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Michelangelo's David

From parody and pastiche to artistic references and everything in between, art has always made use of iconic images for different purposes. Mountains of academic texts have been written arguing which images are “iconic” and how they have been used over the centuries. Still, there’s a more basic question – namely, what makes images iconic in the first place?

Religion and Politics

There’s no denying the impact of these two factors on the history of art. Countless paintings have been made of kings, queens, popes, military leaders, and figures of power, which have in turn become iconic.

This has likewise led to parodies of these images to suit the occasion meme-style.

A group of people eating together?

They’ll be immediately recognizable if you arrange them like Leonardo da Vinci’s “Last Supper.”

Protesting the horrors of war?

Art lovers will instantly catch onto your meaning if you pose them like Goya’s “The Third of May 1808.”

On the flip side, if you want to show a figure triumphing, depicting them in the style of “Washington Crossing the Delaware” or “Napoleon Crossing the Alps” can help people make the connection. 

The Power of Portraits

From Leonardo’s enigmatic “Mona Lisa” to Vermeer’s scintillating “Girl with a Pearl Earring” to countless portraits of the rich and powerful, portraiture has long been used to iconize the self.

Sometimes this has been done with a blend of national pride, as in Frida Kahlo’s self-portraits, which draw upon traditional Mexican imagery as she reimagines her culture’s relationship to herself and vice versa. Other times this portraiture has reflected a deep dive into a troubled psyche, as in several of van Gogh’s self-portraits.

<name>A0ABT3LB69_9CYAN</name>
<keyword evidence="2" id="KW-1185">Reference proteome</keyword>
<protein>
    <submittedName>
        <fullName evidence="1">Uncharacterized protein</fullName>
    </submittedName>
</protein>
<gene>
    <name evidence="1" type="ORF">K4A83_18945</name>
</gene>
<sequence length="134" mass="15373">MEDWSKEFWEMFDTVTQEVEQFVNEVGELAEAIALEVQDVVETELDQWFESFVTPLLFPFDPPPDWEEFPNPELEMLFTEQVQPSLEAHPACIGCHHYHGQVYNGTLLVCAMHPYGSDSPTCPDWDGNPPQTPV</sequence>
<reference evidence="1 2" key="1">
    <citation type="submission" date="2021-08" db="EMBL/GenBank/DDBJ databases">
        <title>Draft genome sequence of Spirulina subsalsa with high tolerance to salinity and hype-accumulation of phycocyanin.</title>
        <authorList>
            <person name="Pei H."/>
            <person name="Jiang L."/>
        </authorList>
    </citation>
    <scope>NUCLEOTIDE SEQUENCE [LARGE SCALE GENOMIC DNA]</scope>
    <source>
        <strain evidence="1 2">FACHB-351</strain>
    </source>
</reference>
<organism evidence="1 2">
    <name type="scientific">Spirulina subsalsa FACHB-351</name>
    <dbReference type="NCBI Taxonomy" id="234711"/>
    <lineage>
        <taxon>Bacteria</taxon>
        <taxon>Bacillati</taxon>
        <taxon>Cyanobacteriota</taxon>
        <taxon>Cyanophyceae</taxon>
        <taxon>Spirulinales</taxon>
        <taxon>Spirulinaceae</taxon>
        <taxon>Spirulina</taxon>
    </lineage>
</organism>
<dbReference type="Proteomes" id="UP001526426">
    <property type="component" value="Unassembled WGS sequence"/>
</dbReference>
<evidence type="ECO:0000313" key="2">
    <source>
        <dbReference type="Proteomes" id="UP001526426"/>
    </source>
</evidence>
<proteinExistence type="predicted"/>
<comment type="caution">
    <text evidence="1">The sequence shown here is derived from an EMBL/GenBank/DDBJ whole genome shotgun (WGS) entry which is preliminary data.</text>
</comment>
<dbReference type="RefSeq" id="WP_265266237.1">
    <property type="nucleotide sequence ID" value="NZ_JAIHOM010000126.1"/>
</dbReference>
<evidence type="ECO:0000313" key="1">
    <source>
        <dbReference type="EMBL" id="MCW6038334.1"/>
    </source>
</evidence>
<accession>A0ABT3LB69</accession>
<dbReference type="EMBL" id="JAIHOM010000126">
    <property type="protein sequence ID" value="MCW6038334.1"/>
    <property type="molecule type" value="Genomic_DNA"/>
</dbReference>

The Power of Numbers

Certain numbers have symbolic resonance. 

Given the aforementioned power of religion, the number “three” has proven hugely symbolic for countless painters using it to reference or parody the concept of The Trinity. 

Twelve, seven, and six likewise have Judeo-Christian resonance.

However, numerical meaning can come from a variety of sources. Consider, for example, Andy Warhol’s “Marilyn Diptych” with 50 Marilyn Monroes, half technicolor and half black and white. The meaning – or lack thereof – comes from their ubiquity.

Finally, some paintings derive their full meaning not just from the number of figures in the painting but the number of paintings in the series. Monet’s “Haystack” series, for instance, show haystacks in different lighting conditions, while the eight “Water Lilies” painted at the end of his life are done on massive curved panels which, assembled together, encircle the viewer in a world all their own.

There is no one formula for instantly making a painting iconic, but knowing where iconography comes from can help us better understand why certain paintings mean so much to us.